Lured by Spanish and Portuguese traders’ tales of lucrative spice exports from the Spice Islands (in present Indonesia) during the 16th century, Dutch, British, and French rulers commissioned voyages to Asia in search of economic, and subsequently, colonial opportunities. In India Europeans discovered a plethora of items for export, including cotton, silk, indigo, and later, opium, all of which generated great demand by both European and other Asian markets.
France entered the Asia trading arena significantly later than Great Britain, which founded the British East India Company in 1600, and the Netherlands, which founded the Dutch East India Company (Indonesia/ Batavia) in 1602. While France attempted to cultivate trade connections with Asia in the early 17th century as well, initial expeditions failed to secure any trading posts or settlements.
During the reign of King Louis XIV (1643–1715), however, Jean-Baptiste Colbert, minister of finance, reorganized earlier unsuccessful trade ventures into the French East India Company (Compagnie des Indes Orientales) in 1664.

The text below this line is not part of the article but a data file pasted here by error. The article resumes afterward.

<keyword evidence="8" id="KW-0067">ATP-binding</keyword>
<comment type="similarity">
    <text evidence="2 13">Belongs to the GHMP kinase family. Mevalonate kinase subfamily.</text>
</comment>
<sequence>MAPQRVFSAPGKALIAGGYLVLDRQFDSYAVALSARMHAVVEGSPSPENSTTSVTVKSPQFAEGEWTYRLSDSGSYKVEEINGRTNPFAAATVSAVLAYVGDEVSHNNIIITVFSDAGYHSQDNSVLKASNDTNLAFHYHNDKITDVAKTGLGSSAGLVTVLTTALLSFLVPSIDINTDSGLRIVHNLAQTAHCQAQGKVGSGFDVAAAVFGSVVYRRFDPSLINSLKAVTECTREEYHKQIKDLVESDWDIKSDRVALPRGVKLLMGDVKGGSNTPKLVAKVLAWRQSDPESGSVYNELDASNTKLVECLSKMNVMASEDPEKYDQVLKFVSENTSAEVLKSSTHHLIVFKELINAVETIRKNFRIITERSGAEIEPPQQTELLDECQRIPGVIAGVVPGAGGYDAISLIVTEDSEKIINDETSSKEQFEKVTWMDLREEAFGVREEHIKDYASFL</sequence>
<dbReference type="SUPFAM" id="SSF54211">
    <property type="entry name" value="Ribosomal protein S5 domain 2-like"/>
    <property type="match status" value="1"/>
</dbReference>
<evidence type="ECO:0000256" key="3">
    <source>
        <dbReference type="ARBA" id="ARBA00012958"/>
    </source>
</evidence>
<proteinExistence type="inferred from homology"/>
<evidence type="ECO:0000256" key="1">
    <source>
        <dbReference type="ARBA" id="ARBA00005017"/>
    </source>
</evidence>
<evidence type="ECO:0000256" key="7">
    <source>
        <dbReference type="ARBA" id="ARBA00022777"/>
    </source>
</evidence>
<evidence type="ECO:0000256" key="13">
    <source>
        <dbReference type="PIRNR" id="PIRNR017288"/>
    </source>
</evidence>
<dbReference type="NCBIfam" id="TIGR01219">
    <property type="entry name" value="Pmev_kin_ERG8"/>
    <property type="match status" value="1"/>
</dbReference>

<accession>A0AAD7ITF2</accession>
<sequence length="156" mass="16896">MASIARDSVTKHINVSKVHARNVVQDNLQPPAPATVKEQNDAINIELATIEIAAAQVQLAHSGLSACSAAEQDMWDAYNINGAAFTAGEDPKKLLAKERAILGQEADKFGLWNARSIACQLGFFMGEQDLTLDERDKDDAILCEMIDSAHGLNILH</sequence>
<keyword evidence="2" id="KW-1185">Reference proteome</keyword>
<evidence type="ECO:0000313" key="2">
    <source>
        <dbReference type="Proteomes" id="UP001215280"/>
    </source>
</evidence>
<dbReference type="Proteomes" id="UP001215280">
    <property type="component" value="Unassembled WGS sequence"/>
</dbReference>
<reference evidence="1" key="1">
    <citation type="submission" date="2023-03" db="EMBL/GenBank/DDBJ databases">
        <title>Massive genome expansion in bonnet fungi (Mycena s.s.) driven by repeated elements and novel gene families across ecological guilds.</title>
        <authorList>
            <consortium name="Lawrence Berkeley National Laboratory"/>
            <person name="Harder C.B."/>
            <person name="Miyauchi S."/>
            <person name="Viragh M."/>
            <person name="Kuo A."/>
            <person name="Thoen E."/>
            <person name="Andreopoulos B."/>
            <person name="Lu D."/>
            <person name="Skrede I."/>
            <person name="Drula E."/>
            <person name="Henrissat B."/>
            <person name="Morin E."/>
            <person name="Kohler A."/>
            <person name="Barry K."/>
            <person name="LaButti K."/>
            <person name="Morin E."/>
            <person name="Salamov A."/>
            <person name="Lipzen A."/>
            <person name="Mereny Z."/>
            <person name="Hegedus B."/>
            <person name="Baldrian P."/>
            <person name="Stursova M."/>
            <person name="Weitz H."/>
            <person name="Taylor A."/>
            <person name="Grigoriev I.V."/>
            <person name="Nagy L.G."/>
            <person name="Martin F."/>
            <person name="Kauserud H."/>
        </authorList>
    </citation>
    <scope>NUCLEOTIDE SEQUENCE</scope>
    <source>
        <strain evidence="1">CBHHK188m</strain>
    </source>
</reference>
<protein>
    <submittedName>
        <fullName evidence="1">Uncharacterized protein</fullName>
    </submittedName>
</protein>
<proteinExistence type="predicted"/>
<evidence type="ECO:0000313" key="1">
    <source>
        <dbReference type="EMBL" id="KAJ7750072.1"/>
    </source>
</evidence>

Colbert sent an expedition that reached India in 1668 and built the first French factory (production center) in Surat on the western coast, and soon after another in Masulipatam on the eastern coast. In 1673, the company established its headquarters in Pondicherry, on the southeastern coast below Madras (now Chennai), and founded Chandannagar on the northeastern coast, north of Calcutta.
Madras and Calcutta, along with Bombay, were Britain’s major settlements. Pondicherry eventually became a thriving port town with a population of nearly 50,000, and Chandannagar became the most important European trade center in Bengal, its commercial success rivaling that of Calcutta.
While France never became the dominant European authority in the region, for more than 50 years the French East India Company made great efforts to capitalize upon the expanding demand for textiles, dyes, and other goods that could be supplied by Indian merchants.
French accounts of the activities in port towns such as Surat detail the intricate steps involved in creating the fabrics, known collectively as indiennes (Indians). Particularly on the southeastern coast, Indian weaving villages generated thousands of bolts of textiles for eager European companies.
Most in demand were guinee cloths (cotton longcloth, usually 35 to 50 m in length), salempores (staple cotton cloth), and morees (cotton cloth of superior quality). Also coveted were the stunning toiles peintes (painted cloths) and toiles imprimés (printed cloths), as well as the magnificent silks and dyes.
The textiles were adored not only in Europe, but also in other parts of Asia; indeed, India had engaged in Asian textile trading centuries before Europeans arrived. In the Indonesian archipelago, China, and Japan, Indian cotton was popular for its lightweight, yet sturdy qualities.